Learning and teaching resources on Cascadia volcanoes and their associated hazards are provided in this section. We explain the origins of and chemistries of magma and how these are related to plate tectonics in general and Cascadia regional plate tectonics in particular. The types of volcanoes and the explosiveness of their eruptions are addressed by examining the “three Vs of volcanology”, viscosity, volatiles, and volume. Major volcanic provinces and the importance of volcanic rocks in the geologic history of the Pacific Northwest are outlined. Cascadia volcanic hazards include ash flows, ash fall, and volcanic mud and debris flows. We provide a short introduction to methods of monitoring volcanic activity and warning signs of impending eruption.
We recommend that you start by viewing the Cascadia Volcanoes and Volcanic Hazards PowerPoint Presentation. This presentation provides the basic concepts and observations as well as links the teaching resources appropriate for a middle school audience.
A PDF Guide to Cascadia Volcanoes and Volcanic Hazards is also available. This guide is an outline of the Cascadia Volcanoes and Volcanic Hazards topic that contains links to and a table of contents of TOTLE teaching resources on this topic.
This animation shows the three-dimensional views of the Cascadia subduction zone. The Juan de Fuca Plate is created at the Juan de Fuca Ridge, then subducts beneath the Pacific Northwest portion of the North American Plate. The location of earthquakes, generation of magma, upward migration of magma, and eruption of Cascade volcanoes are illustrated.
Gases such as CO2 and SO2 are contained within magma that rises beneath volcanoes. Gas emissions often increase and change composition prior to volcanic eruptions. monitoring of gas emissions has become an important component of volcano monitoring programs. This animation explains the principles of volcanic gas monitoring using ultraviolet spectrometry. The animation was developed by the Mt St Helens Institute, US Geological Survey Johnston Ridge Observatory, IRIS, and EarthScope.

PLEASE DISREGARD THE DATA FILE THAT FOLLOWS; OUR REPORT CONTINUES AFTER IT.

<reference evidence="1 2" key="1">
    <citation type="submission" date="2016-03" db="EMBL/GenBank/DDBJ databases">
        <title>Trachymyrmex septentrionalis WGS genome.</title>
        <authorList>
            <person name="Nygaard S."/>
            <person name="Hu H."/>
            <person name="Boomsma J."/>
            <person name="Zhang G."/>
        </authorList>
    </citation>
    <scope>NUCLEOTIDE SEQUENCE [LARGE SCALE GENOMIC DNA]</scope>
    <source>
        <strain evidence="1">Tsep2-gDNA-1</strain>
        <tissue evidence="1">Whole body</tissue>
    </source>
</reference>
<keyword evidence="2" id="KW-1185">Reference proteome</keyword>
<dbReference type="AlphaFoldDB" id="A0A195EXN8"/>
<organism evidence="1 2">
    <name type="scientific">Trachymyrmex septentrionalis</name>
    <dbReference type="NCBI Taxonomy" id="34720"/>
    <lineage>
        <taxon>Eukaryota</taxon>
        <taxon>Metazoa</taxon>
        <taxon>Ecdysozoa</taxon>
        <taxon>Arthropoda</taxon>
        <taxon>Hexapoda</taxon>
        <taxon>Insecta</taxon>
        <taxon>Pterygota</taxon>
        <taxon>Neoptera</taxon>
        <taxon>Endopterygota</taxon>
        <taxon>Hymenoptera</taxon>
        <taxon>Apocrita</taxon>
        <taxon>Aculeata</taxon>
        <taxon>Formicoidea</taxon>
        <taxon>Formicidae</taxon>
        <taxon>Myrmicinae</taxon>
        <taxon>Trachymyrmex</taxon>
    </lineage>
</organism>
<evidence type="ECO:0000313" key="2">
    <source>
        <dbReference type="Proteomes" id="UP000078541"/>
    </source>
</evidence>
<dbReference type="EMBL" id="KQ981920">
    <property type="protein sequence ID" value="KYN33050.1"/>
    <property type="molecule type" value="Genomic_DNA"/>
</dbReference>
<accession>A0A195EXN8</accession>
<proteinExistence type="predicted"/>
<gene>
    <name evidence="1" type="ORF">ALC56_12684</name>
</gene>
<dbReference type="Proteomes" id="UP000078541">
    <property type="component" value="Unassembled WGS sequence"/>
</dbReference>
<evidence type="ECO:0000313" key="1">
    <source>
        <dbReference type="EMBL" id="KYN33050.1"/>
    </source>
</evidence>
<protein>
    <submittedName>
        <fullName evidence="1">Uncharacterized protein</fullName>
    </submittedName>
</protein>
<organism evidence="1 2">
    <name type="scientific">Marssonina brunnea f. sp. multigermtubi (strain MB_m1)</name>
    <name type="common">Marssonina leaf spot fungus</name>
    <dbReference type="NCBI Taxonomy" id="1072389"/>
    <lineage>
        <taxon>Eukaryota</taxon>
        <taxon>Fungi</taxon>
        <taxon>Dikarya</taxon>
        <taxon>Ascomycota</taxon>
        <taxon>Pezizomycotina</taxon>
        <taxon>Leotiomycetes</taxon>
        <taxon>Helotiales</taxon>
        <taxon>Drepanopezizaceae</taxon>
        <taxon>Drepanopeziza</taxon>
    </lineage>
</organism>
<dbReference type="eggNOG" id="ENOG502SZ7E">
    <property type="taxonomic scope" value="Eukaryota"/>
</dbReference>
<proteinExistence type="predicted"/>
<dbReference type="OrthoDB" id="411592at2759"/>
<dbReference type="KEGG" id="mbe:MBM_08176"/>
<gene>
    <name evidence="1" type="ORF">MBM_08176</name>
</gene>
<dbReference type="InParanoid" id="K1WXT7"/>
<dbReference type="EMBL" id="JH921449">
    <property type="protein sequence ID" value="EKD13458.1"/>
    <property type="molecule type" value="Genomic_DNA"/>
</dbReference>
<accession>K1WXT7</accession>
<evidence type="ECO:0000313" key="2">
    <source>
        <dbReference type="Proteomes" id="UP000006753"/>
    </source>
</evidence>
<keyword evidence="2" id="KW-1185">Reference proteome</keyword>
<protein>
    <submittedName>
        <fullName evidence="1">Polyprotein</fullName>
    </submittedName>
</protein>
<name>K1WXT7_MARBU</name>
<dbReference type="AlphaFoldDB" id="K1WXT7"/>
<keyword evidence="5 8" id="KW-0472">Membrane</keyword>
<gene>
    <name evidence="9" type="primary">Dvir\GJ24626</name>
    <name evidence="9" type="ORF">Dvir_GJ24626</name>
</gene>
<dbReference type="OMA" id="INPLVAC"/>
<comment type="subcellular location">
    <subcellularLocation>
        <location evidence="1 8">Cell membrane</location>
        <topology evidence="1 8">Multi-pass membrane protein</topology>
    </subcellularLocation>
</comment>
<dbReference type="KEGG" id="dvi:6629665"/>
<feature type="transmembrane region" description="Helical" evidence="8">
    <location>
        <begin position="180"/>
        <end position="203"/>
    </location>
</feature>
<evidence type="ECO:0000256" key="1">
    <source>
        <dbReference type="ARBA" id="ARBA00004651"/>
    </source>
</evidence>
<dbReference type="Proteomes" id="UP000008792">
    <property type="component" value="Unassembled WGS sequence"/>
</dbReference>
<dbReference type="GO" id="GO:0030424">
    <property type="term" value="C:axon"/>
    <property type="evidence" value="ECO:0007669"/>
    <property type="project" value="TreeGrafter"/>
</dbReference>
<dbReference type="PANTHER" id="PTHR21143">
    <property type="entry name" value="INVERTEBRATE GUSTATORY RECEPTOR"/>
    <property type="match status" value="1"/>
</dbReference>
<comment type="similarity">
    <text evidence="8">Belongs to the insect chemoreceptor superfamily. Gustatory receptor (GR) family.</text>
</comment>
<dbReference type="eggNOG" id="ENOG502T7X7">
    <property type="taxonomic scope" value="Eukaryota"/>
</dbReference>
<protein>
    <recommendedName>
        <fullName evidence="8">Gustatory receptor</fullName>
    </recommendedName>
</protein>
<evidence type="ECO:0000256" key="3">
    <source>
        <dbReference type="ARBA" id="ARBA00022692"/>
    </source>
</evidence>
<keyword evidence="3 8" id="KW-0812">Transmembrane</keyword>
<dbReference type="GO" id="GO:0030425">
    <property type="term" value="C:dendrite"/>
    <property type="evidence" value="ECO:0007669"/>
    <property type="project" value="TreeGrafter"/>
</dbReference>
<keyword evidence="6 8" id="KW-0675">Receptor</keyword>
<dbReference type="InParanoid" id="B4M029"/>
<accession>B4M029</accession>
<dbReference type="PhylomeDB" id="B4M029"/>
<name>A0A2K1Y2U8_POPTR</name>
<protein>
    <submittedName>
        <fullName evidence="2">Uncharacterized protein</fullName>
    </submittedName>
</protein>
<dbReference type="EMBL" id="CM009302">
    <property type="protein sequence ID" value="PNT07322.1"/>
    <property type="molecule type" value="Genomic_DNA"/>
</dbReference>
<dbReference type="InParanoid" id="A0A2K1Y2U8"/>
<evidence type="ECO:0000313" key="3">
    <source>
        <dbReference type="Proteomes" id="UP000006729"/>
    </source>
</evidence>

Earthquakes of small magnitude and shallow depth often occur beneath volcanoes that are approaching eruption. These earthquakes are caused by heating of rocks beneath the volcano as magma works its way up into shallow chambers beneath the volcano and by pressure changes within the rising magma. This animation explains the principles of seismic monitoring of volcanoes. The animation was developed by the Mt St Helens Institute, US Geological Survey Johnston Ridge Observatory, IRIS, and EarthScope.
This animation was developed by the Educational Multimedia Visualization Center of the Department of Earth Science, University of California at Santa Barbara, under the direction of Professor Tanya Atwater. The animation shows how subduction of an oceanic plate beneath a continental plate can produce an accretionary wedge of oceanic sediment and “lights the lava lamp” by generating magma in the asthenospheric mantle above the subducting plate.
The shape of the ground surface on or around a volcano sometimes precedes volcanic eruptions. Monitoring the shape of volcanoes has become an important component of volcano monitoring programs. This animation explains the principles of GPS and tiltmeter monitoring of volcanoes. The animation was developed by the Mt St Helens Institute, US Geological Survey Johnston Ridge Observatory, IRIS, and EarthScope.